The Supreme Court Same Sex Marriage CaseOctober 5, 2015
Same Sex Marriage – Obergefell v. Hodges
The decision in Obergefell v. Hodges was delivered by the Supreme Court on June 26, 2015. The outcome of the case held that on the basis of equal protection gay couples are entitled under state law to marriage licenses in all fifty (50) states. This is very similar to U.S. District Court cases that have changed gay marriage in other states that do not have specific legislation. This was a landmark decision that changed the law in nearly twenty (20) states.
The case was built on the Supreme Court’s decision in United States vs. Windsor, (2013), that required the Federal Government to honor same sex marriages that were already legal under state law. The Court extended the protection to all states, and held that marriage is a fundamental right.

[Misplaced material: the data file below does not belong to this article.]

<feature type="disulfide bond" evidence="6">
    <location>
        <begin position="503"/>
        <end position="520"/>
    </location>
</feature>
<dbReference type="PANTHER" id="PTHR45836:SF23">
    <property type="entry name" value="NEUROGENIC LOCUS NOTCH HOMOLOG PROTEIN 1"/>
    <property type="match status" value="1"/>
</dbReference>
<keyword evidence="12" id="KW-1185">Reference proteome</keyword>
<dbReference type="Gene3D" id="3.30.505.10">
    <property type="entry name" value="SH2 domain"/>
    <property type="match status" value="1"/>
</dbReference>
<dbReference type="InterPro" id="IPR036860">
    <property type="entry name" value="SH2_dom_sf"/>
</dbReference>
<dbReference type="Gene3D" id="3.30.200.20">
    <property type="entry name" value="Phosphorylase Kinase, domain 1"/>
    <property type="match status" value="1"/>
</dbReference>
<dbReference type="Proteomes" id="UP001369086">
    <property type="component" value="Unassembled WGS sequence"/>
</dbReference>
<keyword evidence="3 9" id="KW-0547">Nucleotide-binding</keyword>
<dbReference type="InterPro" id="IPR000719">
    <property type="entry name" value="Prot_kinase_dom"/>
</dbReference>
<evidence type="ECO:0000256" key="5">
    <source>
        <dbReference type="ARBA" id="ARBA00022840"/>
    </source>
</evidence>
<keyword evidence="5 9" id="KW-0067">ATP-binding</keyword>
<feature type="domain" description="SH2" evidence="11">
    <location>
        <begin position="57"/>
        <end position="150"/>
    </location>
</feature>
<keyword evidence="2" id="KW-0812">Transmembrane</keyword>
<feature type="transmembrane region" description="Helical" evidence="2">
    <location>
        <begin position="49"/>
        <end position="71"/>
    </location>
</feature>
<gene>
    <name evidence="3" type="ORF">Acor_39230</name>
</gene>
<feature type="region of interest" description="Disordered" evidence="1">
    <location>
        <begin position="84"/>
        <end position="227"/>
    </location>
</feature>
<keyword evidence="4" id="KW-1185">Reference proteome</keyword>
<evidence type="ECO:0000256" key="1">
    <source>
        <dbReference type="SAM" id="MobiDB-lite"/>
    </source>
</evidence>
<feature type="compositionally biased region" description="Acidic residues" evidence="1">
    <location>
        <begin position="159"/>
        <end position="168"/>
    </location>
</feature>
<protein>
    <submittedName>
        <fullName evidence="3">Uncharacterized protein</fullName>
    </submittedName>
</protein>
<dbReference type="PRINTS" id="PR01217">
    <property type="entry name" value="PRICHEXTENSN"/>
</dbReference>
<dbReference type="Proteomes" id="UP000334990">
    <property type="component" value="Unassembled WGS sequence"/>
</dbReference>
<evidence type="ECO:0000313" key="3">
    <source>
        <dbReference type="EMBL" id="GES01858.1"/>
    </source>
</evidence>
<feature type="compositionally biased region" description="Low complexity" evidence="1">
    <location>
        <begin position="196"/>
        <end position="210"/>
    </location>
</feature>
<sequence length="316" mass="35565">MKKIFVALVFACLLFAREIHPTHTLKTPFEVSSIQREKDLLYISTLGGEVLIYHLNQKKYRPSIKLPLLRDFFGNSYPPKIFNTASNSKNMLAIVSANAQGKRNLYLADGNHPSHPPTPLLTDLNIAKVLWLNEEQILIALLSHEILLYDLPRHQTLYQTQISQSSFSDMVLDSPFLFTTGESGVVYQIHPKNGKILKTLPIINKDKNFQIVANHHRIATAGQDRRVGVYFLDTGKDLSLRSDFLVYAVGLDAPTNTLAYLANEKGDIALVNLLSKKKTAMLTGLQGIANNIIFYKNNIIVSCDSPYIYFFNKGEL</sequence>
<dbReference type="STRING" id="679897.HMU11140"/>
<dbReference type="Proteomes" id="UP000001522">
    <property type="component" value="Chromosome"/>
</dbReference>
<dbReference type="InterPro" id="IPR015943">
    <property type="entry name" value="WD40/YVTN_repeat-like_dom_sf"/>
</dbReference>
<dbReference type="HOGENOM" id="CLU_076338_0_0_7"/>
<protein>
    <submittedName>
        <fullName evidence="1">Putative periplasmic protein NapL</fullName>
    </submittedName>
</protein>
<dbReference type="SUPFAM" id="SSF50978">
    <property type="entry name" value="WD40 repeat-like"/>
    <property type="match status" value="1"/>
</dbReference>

If you are a gay couple that has put off estate planning or correcting real estate deeds or other legal papers, now is the time to consult an attorney for your estate planning needs. Since same sex marriage is now legal in all fifty (50) states, there is no reason that you and your spouse cannot enjoy the same legal protections as other married couples. There are many advantages to holding joint property. In addition, Pennsylvania has no Inheritance Tax for property passed between spouses.
Moreover, it may be advantageous to create deeds with real estate held as tenants by entirety, so that these types of assets also pass between spouses at death.
If you are interested in this case, or have questions about your rights for estate planning, please contact Steven P. Miner, Esquire, at Daley Zucker Meilton & Miner, LLC, to set up a consultation.